About CPR

Research shows that approximately half of all cardiac arrest victims present in a non-shockable rhythm. When this occurs, CPR is the only hope for the victim. If you continue to perform high-quality CPR, you may convert the rhythm into one that is shockable, and then the AED will allow you to press the shock button and successfully save the victim. Will your AED help you to deliver good-quality CPR? The ZOLL® AED Plus® is the only defibrillator on the market that will provide the level of support needed to deliver effective CPR.

ZOLL believes an AED needs to provide a shock when necessary—and help the rescuer deliver high-quality CPR. AEDs that can’t “see” the CPR being delivered can’t fully support the rescuer, leaving him or her in most cases to draw upon past training that may have been undertaken years ago.

High-quality CPR is most needed immediately after a shock has been delivered. The most important thing CPR does is deliver oxygenated blood to the heart and brain. A heart that has just been shocked but is not receiving oxygenated blood through CPR is less likely to begin to work normally.

The European Resuscitation Council (ERC) Guidelines show that the chances of survival for a collapsed victim where no CPR is administered decrease by 10% per minute. After 10 minutes without CPR, chances of survival are minimal. However with high-quality CPR (100 compressions per minute at a depth of 5-6 cm), chances of survival decrease by only 4 % per minute. After 10 minutes of delivering high-quality CPR, the victim’s chances of survival are still at 60%.

What Happens in a Sudden Cardiac Arrest?

Victims of sudden cardiac arrest (SCA) collapse, are unresponsive, lose consciousness, stop breathing and have no pulse. About 50% of the time, the victim is suffering from a heart rhythm disorder called ventricular fibrillation (VF). VF can happen to anyone—even someone who appears to be perfectly healthy. In this case, the casualty needs high-quality CPR and defibrillation from an AED.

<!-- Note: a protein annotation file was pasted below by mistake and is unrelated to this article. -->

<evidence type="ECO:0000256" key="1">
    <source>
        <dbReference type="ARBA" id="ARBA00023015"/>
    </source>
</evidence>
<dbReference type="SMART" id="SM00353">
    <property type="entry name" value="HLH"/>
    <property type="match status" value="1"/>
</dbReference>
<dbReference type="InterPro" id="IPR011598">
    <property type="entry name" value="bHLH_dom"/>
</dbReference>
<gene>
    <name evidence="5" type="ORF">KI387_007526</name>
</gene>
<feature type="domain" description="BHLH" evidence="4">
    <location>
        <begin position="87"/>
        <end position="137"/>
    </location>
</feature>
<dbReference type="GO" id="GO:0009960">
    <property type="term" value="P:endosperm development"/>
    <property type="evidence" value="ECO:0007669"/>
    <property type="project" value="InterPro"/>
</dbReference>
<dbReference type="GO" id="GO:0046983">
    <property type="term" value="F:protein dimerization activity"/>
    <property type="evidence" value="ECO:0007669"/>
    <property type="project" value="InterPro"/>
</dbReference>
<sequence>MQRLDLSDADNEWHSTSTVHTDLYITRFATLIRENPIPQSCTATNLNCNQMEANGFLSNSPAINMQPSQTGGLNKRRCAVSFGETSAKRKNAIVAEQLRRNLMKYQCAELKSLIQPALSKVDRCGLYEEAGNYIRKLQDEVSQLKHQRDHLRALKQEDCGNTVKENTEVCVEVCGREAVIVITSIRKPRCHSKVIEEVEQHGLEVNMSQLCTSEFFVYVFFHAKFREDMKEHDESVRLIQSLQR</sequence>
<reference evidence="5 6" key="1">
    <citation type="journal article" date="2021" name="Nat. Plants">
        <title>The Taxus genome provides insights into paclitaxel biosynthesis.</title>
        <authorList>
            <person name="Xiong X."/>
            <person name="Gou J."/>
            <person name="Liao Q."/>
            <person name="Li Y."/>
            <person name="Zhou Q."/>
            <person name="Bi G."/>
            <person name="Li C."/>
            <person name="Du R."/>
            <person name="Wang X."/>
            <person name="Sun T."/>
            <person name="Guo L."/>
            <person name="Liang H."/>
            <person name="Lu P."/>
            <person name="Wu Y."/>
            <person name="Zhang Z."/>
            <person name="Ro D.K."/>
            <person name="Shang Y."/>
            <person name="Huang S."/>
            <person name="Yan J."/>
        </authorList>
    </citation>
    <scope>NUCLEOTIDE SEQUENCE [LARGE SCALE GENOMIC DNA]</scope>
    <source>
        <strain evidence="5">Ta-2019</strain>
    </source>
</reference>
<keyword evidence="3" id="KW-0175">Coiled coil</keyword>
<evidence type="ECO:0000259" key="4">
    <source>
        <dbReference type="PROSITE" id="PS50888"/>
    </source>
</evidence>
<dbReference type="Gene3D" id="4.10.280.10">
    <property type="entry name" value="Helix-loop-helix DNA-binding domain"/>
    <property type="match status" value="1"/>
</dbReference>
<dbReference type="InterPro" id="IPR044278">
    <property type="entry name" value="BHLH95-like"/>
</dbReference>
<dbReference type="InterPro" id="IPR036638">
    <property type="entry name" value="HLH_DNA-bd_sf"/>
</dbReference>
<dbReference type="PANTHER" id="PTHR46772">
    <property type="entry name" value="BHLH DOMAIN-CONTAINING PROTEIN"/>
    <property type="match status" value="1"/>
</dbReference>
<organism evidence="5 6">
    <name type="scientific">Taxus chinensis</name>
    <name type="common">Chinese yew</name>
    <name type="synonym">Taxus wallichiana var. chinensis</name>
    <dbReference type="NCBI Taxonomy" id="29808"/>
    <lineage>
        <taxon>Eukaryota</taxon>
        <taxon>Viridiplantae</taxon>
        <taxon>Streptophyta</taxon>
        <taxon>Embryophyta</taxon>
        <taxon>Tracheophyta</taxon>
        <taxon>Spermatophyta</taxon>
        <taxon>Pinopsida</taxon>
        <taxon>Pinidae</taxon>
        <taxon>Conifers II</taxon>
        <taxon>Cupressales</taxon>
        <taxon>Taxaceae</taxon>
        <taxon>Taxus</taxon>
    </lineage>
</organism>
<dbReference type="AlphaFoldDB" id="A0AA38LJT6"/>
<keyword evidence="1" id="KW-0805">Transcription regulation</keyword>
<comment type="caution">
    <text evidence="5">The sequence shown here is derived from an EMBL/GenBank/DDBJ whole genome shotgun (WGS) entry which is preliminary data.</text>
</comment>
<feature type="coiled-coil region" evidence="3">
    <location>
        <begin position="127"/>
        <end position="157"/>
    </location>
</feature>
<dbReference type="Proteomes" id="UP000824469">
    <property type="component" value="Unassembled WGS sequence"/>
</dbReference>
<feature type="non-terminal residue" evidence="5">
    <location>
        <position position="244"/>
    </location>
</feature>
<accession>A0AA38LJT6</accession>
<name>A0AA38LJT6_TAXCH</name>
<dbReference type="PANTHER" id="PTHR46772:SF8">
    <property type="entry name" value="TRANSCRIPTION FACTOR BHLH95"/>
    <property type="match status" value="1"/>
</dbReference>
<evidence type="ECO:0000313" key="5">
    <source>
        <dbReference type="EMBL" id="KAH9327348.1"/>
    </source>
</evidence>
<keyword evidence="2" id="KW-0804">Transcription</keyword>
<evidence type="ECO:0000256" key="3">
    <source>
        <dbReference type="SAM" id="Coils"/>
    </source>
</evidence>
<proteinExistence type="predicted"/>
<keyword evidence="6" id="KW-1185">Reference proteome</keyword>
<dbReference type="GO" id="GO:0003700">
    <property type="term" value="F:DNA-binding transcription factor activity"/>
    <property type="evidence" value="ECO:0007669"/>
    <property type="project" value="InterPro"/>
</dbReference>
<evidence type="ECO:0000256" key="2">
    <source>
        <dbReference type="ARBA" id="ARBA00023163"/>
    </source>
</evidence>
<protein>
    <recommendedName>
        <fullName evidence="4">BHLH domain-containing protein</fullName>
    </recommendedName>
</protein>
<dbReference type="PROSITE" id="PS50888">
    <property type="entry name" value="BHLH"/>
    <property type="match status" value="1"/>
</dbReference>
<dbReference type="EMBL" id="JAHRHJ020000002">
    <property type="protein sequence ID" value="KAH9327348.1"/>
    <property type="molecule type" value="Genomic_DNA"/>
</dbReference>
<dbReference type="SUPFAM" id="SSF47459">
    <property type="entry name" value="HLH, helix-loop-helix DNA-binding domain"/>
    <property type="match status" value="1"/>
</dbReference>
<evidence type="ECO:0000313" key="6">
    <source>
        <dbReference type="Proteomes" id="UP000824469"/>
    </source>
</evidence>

The other 50% of victims generally present in either asystole or pulseless electrical activity (PEA) cardiac rhythms, where there is no detectable activity of the heart. In this situation, the only treatment is good-quality CPR. The key feature of our products is the incorporation of a tried and tested technology called Real CPR Help®, which has been clinically proven to more than double the survival rate of cardiac arrest casualties.1

Resuscitation science continues to advance, and clinical guidelines are updated regularly to reflect these developments and advise healthcare providers on best practices. Apart from the need to simplify the guidelines to assist with training skill acquisition and retention, the main emphasis of the Resuscitation Guidelines 2010 is on the delivery of consistent good-quality chest compressions with minimal pauses.

2010 Resuscitation Guidelines emphasized the importance of CPR

  1. A more focused effort on high-quality, timely chest compressions with minimal interruptions.
  2. Chest compressions should be delivered at a depth of 5-6 cm and at a rate of 100-120 compressions per minute.
  3. Do not stop to check the victim or discontinue CPR unless the victim starts to show signs of regaining consciousness.
  4. CPR prompt or feedback devices improve CPR skill acquisition and retention, and should be considered during CPR training for lay people and health care professionals.

1Bobrow BJ, et al. Annals of Emergency Medicine. 2013 Jul;62(1):47–56.e1.